Marijuana Legalization Bill Filed in New Jersey Senate

Marijuana Legalization Bill Filed in New Jersey Senate

TRENTON, NJ —  Senator Nicholas Scutari (D-Linden) has filed a bill that would legalize cannabis in New Jersey and to create a taxed and regulated system like Colorado.

Last week Senator Scutari held a press conference announcing the bill, Senate Bill 1896, and Assemblywoman Linda Stender (D-Scotch Plains) announced she would introduce matching companion legislation in the Assembly.

These bills are in addition to a bill in the State Assembly filed by Assemblymen Reed Gusciora (D-Trenton) and Michael Patrick Carroll (R-Morris Plains) that would put approval of marijuana legalization before voters.  This assembly bill would legalize the possession of up to an ounce of marijuana, but would not provide a regulated system of retail sales or allow home cultivation of marijuana.

Senator Scutari’s bill goes beyond that and covers the taxation and regulation of possession, distribution and cultivation of marijuana.

Scutari’s bill calls for the legalization of possession of up an ounce of marijuana, transfer of up to an ounce between adults for no financial gain and the cultivation of up to 6 plants (only 3 mature).  The bill also allows for retail stores to be setup and for the formation of a division of Alcoholic Beverages and Marijuana Control.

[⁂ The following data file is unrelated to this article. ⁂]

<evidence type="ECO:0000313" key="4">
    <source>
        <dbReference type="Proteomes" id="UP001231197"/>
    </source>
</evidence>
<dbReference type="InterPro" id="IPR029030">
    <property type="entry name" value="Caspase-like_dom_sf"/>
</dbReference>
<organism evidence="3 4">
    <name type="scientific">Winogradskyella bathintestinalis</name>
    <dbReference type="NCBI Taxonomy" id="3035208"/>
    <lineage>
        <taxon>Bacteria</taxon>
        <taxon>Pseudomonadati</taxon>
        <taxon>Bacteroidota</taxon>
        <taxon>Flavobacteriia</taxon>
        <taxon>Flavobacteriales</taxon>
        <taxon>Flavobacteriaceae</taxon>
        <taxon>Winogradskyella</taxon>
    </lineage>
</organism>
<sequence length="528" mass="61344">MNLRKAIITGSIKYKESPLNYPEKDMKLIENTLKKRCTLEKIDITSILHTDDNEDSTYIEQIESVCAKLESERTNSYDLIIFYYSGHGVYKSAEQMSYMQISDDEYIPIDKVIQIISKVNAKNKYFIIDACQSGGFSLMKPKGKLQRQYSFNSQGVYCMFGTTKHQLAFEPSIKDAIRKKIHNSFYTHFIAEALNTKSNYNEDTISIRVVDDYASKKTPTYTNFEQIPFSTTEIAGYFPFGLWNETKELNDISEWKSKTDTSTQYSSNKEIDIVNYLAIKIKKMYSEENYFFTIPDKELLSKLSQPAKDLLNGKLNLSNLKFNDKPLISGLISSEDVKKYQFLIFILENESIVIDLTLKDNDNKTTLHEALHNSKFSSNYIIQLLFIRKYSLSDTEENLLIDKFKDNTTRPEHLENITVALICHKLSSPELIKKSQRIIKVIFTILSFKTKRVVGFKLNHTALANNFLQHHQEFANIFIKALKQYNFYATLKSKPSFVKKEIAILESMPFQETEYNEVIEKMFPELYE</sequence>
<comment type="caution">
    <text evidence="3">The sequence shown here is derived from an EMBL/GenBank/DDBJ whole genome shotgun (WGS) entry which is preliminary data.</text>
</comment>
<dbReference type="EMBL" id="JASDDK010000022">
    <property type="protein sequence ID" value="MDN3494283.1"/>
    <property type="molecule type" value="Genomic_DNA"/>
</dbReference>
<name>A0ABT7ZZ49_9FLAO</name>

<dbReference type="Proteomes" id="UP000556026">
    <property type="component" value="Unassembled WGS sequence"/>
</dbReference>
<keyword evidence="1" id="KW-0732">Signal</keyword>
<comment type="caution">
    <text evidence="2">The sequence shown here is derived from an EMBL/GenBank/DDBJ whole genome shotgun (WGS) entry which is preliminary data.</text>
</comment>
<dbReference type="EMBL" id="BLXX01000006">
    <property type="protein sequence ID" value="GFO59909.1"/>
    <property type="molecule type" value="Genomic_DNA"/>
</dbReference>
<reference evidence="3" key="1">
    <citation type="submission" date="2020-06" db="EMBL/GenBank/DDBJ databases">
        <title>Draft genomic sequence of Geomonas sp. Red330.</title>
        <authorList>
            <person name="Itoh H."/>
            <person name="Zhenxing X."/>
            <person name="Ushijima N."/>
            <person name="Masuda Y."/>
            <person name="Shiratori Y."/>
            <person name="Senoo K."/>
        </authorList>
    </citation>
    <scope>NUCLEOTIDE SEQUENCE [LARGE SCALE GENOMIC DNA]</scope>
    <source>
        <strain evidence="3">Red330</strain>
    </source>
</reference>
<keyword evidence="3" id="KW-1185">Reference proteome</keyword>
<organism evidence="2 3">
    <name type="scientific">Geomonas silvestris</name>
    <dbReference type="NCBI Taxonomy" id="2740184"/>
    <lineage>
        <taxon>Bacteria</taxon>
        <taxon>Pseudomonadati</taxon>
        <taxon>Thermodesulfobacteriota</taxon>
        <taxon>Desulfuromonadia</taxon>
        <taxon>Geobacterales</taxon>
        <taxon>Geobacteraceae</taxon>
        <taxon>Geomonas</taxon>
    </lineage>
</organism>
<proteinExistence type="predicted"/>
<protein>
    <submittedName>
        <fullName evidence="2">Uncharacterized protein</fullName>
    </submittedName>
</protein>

Senate Bill 1896 also calls for  a tax to be established on marijuana.  This tax will be divided up in to 3 main sections:

  • 70% of all monies collected going to a Transportation Trust Fund Account and that money  will be used fix the state road infrastructure.  Scutari has coined this as “pot for pot-holes” tax.
  • 20% of the tax money collected would go to a “Drug Enforcement and Demand Reduction Fund”
  • Finally the last 10% of the tax money collected shall go to 43 programs addressing women’s health, family planning, postpartum depression awareness, smoking cessation, and HIV-awareness.

The bill also clearly states that sales tax is not allowed to be applied to medical marijuana.

In a shocking move, the board of trustees of the New Jersey State Municipal Prosecutors Association on Feb. 21 voted to endorse marijuana legalization, said its president, Jon-Henry Barr, who is municipal prosecutor in Kenilworth and Clark. This wasn’t a unanimous vote but it was overwhelmingly in support with seven in favor, 2 against and 1 abstaining.

The bill is vague in some areas and will need to be amended later on. The bill most likely wont be signed into law by Governor Christie anytime soon, but, says Senator Scutari, “He’s not going to be governor forever.”